Many beginning algebra students don't recognize a difference between "five decreased by a number" and "a number decreased by five."
They remember "five increased by a number" is equivalent to "a number increased by five," but forget that SUBTRACTION IS NOT COMMUTATIVE. In subtraction order does count. The expressions are not the same.
5 - x does not equal x - 5
Writing the expressions first on paper with pencil, really doesn't emphasize the difference. The expressions still look too similar.
In the nonmanipulative math class, repeated evaluation with different values of the variable makes the difference clear but it is not a memorable distinction for the weak student.
In the nonmanipulative math class, students are told, "You just have to remember which comes first."
In a Term Tile empowered class, the Tiles make the distinctions clear and memorable, the repeated evaluation reinforces the difference even for the weak student.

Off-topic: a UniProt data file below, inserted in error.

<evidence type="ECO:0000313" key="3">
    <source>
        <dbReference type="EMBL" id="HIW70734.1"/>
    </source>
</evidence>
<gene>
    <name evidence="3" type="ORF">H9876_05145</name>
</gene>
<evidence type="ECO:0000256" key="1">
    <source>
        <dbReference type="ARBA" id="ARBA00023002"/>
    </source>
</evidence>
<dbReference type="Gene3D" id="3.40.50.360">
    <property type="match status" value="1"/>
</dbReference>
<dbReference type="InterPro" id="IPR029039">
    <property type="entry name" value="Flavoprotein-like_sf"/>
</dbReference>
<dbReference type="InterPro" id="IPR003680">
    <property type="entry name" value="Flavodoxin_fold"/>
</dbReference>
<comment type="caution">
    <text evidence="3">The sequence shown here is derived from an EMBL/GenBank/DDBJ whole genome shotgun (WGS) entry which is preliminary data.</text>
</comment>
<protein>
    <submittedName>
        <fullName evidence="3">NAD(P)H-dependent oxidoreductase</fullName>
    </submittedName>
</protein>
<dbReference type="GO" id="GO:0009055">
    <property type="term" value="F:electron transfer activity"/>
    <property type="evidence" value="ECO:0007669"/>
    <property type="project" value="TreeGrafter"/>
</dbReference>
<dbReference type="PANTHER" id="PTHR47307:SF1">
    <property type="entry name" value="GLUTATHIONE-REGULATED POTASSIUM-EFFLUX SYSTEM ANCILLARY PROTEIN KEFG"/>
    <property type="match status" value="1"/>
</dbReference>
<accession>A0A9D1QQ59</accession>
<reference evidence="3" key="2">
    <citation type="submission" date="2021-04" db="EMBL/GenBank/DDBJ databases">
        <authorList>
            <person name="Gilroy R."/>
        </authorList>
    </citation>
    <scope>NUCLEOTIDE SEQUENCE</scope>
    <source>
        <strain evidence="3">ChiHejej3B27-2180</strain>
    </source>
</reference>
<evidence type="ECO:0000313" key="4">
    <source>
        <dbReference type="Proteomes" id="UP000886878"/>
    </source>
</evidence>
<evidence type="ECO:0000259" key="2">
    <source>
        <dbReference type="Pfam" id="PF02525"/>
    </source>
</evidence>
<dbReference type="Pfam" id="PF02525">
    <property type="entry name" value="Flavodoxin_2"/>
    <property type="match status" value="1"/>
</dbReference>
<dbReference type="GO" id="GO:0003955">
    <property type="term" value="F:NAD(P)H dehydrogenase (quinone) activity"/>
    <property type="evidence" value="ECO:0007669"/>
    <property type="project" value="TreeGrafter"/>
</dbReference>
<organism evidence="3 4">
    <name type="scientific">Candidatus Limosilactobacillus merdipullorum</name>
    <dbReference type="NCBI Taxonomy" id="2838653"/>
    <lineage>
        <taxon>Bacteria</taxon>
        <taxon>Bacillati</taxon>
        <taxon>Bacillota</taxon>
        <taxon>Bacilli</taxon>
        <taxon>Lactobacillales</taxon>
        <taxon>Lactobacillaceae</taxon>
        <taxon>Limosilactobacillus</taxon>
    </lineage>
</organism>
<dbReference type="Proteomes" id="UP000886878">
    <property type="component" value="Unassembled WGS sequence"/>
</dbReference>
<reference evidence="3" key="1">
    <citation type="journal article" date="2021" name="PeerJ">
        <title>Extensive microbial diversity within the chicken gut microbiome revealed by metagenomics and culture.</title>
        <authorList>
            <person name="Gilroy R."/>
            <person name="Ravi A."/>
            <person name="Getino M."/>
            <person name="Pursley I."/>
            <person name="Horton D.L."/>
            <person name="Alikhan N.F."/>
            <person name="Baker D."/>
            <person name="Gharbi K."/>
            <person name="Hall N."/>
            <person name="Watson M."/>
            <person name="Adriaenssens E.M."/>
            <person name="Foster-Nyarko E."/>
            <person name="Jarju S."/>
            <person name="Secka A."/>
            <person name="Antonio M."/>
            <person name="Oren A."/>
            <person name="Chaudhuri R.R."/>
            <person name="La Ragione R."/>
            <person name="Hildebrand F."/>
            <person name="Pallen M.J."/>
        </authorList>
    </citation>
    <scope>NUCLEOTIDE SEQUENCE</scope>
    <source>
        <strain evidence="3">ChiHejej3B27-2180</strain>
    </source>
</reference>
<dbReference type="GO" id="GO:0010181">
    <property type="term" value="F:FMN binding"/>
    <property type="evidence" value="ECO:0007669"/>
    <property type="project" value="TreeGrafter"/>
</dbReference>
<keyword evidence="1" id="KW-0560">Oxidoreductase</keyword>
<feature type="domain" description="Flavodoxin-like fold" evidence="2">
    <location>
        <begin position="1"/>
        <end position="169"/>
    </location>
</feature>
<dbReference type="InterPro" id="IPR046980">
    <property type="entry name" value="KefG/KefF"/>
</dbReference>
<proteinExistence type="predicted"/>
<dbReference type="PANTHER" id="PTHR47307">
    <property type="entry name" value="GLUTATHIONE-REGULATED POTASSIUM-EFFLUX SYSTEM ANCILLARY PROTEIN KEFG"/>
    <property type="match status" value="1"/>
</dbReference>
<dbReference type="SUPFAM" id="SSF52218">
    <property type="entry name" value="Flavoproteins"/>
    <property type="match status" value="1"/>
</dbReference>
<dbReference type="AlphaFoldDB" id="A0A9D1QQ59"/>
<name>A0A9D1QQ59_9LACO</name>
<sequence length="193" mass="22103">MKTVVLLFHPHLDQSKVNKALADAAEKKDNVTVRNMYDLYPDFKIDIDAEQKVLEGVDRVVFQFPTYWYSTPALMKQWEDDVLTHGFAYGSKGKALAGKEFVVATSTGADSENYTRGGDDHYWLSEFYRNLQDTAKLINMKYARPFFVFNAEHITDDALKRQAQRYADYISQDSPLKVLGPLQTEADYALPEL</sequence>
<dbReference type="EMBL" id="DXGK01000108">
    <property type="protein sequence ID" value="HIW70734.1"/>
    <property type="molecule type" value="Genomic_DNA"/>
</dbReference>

Before beginning the exercises below, recall two ideas.
Consider the resuslts found in the above examples and generalize.
BUT IS IT?
"Five decreased by a number" is the OPPOSITE of "a number decreased by five," but one must solve the equation 5 - x = -(x - 5) first and understand the solution. This is left for the reader. See the technique used below.
Verify or Disprove.
Suppose you have 5 dollars and spend some of it. How much is left?
If you replies with good old 5 - x, 5 decreased by a number, you are correct. Its opposite x - 5, a number decreased by 5, just doesn't do the job.
The same format will, of course, work for all expressions of this type. But, still the know-value-decreased-by-an-unknown-amout is a difficult idea for many to master.Represent.
ex. K. The are 4 coins.
Some are dimes and the rest are quarters. How many are quarters?
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